Waste-to-energy plant rising in Benguet using Baguio’s garbage

Waste-to-energy plant rising in Benguet using Baguio’s garbage

/ 05:02 AM March 23, 2024

Waste-to-energy plant rising in Benguet using Baguio’s garbage

CORNER PILE Baguio City is one of the country’s top travel destinations, and one of the downsides has been its increasing trash generation, like this still to be collected pile of garbage on Session Road, as shown in this September 2023 photo. —VINCENT CABREZA

BAGUIO CITY — A waste-to-energy (WTE) power plant that would serve this city and five neighboring Benguet towns may start construction by the end of this year and would be ready to absorb the city’s 400-ton daily trash by 2027 or 2028, its developer announced on Wednesday.

Touted as one of the country’s clean energy and climate mitigating projects, Metro Global Holdings Corporation is securing national, environmental, and power generation clearances so it could begin putting up the 15-megawatt plant on a 6-hectare private lot in Benguet province’s Sablan town, said Robert John Sobrepeña, the company chair, at a press briefing.


Although numerous WTE projects are currently being developed in the country, Metro Global’s power plant could be the first to operate if plans are not disrupted, he said.


The proposed power plant will run on refuse-derived fuel (RDF). RDF (also known as biomass) is produced from nonhazardous trash collected from households, commercial establishments, and construction and demolition projects.

The WTE plant or power island “uses steam or heat—and is not an incinerator—to turn the turbines that generate the power,” said Rafael Perez de Tagle, Metro Global executive vice president for operations and a member of its board of directors.

READ: Groups urge Davao City to choose zero-waste solutions over incineration

A prototype of the facility, meanwhile, will be constructed simultaneously to convert Sablan’s municipal solid waste into RDF pellets as “proof of concept’” for the town and as part of its municipal waste management plan, which Metro Global is helping draft, he said.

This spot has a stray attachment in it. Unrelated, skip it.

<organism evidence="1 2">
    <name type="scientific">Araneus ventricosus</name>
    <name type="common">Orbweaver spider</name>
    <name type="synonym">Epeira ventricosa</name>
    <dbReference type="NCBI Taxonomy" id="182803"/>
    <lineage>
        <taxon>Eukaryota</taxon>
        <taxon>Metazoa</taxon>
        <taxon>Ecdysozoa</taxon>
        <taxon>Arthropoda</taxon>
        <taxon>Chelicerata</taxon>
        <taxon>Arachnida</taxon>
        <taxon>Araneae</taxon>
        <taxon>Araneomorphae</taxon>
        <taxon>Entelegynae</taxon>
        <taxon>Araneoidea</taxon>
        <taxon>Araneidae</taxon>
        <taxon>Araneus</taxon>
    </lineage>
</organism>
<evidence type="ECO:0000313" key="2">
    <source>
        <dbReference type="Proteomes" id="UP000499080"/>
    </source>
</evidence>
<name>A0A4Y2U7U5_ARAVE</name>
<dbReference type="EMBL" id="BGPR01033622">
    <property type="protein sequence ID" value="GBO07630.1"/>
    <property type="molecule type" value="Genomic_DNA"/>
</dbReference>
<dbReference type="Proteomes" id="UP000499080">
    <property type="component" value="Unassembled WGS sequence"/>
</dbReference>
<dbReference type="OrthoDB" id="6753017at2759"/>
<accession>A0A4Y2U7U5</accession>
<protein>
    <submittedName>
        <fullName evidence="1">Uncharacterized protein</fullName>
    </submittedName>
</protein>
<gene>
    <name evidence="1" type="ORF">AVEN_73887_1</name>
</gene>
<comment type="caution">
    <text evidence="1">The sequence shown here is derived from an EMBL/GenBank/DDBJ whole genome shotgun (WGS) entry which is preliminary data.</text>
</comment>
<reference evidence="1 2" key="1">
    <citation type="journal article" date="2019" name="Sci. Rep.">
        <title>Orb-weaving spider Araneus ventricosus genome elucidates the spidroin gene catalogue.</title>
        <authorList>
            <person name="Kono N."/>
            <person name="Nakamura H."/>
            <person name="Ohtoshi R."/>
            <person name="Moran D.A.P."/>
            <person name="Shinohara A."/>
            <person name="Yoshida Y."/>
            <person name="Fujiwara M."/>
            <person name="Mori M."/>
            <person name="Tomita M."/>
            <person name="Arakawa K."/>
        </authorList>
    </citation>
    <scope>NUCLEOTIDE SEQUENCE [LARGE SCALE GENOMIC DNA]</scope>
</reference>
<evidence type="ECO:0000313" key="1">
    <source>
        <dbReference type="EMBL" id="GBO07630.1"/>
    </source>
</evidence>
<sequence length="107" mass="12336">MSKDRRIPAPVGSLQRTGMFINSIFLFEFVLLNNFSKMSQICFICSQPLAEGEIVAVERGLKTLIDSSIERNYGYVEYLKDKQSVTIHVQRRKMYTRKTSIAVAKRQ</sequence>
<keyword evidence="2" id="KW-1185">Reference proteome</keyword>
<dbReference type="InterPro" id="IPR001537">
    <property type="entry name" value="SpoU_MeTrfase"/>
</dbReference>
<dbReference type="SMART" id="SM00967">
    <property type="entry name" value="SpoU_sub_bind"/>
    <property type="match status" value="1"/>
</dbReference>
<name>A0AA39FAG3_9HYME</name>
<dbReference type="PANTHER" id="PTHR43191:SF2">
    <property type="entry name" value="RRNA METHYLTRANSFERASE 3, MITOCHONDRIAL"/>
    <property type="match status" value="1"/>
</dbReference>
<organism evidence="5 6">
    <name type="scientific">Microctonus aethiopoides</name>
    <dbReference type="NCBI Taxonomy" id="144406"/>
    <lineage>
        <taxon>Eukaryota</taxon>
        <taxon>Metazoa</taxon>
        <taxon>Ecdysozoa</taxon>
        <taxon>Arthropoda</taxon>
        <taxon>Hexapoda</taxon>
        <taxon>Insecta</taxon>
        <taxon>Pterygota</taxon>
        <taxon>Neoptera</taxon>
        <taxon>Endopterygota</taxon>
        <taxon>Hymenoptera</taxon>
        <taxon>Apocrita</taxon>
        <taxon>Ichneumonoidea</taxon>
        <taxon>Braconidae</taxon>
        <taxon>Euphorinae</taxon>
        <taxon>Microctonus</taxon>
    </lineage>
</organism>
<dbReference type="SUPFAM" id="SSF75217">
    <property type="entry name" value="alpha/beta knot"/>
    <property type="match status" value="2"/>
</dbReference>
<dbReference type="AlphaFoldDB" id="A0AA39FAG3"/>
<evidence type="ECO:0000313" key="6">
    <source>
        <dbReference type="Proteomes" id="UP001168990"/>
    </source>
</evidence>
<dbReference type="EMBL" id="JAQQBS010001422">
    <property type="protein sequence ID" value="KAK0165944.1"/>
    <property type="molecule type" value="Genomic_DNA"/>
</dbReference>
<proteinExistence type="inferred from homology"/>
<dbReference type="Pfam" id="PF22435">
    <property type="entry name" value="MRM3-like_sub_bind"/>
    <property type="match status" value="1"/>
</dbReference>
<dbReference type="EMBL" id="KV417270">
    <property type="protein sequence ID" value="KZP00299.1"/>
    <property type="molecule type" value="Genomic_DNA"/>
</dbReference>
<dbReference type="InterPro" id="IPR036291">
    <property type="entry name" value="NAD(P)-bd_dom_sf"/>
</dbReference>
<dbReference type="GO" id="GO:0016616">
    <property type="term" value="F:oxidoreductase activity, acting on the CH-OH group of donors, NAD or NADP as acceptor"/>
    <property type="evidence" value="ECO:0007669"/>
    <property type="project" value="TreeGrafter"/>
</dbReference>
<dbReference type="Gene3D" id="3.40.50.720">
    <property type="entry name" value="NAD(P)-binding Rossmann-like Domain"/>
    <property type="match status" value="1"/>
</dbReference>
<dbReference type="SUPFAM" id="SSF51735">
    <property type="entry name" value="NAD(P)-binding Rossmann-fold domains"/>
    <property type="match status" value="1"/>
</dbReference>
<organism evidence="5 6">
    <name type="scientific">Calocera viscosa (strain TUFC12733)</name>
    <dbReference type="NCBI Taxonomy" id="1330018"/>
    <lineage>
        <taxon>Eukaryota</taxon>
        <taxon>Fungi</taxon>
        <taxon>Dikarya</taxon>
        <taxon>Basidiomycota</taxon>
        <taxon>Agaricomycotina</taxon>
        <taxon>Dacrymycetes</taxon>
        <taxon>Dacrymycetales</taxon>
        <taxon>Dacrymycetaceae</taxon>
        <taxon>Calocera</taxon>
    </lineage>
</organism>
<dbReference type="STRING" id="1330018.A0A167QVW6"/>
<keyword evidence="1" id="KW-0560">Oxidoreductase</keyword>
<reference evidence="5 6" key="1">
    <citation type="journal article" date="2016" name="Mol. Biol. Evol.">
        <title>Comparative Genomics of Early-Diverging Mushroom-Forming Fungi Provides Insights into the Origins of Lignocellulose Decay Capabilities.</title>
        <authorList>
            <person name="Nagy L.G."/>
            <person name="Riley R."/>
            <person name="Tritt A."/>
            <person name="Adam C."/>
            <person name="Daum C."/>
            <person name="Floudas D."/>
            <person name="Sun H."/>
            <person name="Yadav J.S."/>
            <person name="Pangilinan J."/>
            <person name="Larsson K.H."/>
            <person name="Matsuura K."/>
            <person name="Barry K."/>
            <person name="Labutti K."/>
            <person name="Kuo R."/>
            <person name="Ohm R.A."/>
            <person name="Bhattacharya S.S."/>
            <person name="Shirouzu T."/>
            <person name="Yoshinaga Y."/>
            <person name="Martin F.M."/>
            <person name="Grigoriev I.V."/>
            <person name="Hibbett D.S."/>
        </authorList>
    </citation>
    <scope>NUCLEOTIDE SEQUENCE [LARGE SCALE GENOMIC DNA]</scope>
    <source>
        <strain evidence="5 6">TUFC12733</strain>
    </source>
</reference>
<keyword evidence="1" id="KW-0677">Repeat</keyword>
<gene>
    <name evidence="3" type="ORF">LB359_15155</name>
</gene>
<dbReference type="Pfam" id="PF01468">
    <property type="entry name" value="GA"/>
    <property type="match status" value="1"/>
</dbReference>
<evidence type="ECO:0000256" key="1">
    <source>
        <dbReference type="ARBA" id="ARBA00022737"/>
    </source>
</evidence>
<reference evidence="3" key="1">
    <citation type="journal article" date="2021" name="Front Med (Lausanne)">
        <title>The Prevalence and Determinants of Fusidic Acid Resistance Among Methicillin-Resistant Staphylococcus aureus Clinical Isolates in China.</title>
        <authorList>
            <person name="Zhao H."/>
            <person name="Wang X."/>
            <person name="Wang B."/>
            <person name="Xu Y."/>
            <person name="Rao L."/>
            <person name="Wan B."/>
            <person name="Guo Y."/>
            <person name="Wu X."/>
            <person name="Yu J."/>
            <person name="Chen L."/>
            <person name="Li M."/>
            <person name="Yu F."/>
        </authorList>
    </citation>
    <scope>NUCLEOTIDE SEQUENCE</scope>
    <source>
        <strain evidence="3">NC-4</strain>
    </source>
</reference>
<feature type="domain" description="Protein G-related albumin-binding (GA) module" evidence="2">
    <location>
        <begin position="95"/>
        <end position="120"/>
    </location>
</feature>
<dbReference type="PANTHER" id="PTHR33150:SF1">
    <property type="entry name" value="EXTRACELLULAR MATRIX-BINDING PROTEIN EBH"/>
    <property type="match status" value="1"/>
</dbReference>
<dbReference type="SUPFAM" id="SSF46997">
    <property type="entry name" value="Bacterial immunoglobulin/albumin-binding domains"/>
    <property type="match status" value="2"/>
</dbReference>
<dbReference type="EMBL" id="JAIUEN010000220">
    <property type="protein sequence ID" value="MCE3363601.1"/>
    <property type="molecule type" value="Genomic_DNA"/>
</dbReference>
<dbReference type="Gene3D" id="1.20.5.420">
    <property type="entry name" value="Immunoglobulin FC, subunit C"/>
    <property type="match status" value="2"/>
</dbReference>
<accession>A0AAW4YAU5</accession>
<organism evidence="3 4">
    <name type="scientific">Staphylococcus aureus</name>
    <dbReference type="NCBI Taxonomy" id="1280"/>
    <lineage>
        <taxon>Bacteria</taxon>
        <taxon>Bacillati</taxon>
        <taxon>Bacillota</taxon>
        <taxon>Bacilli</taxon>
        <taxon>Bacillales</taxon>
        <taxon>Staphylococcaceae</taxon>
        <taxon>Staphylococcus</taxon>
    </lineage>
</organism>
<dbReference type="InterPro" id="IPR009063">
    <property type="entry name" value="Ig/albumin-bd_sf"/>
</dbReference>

“We are putting up a pilot (WTE system) that will fetch the municipal waste in Sablan, bring it to the pilot site, and create the RDF pellets that would be needed by the [main power plant]. This is the first thing we are doing in Sablan,” Sobrepeña said.

Unsolicited proposal

He noted that RDF can be stockpiled and hauled to the main power plant once it becomes operational.


Metro Global first pitched the WTE project as an unsolicited proposal for Baguio’s Public Private Partnership Program. It was later presented in 2021 to the mayors of Blistt– an economic collaboration between Baguio and the Benguet towns of La Trinidad, Itogon, Tuba, and Tublay, which has evolved into a metropolis governed by the Blistt Metropolitan Development Authority (as prescribed by Republic Act No. 11932).

Sobrepeña said Baguio City, through Mayor Benjamin Magalong, has been offered to buy the Sablan property hosting the plant, which would make the city a joint venture investor. The Sablan government was also asked to consider partnering with Baguio, he said.

The city had signed a feedstock agreement with Metro Global, which guarantees that it would take all of Baguio’s solid waste to fuel the power plant.

Saving on costs

Sobrepeña said it would spare the city from spending almost P200 million annually to haul 140 tons of daily residual trash to a commercial landfill in Tarlac and Pangasinan provinces.

The feedstock agreement drew some reservations from the city council when it was presented in November last year.

Councilor Peter Fianza, a former city administrator, said it runs counter to the city’s solid waste management plan, which aspires to reduce household trash and promotes recycling and other practices that would theoretically eliminate residential waste in the near future.

Each Baguio resident, transient, or tourist generates 1.5 kilos of garbage in a day, according to a 2016 city waste profile.

READ: Betting on money-for-waste business model

Sobrepeña acknowledged that Metro Global would import waste from the other Blistt towns and purchase waste from other communities outside to sustain the required 500 tons of trash needed to create electricity each day.

The Metro Global WTE plant will supply power to a 4.7-kilometer elevated monorail which the company also intends to build for Baguio.

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The electric train would circle downtown Baguio and connect to Camp John Hay.

TAGS: Baguio, Benguet, Waste

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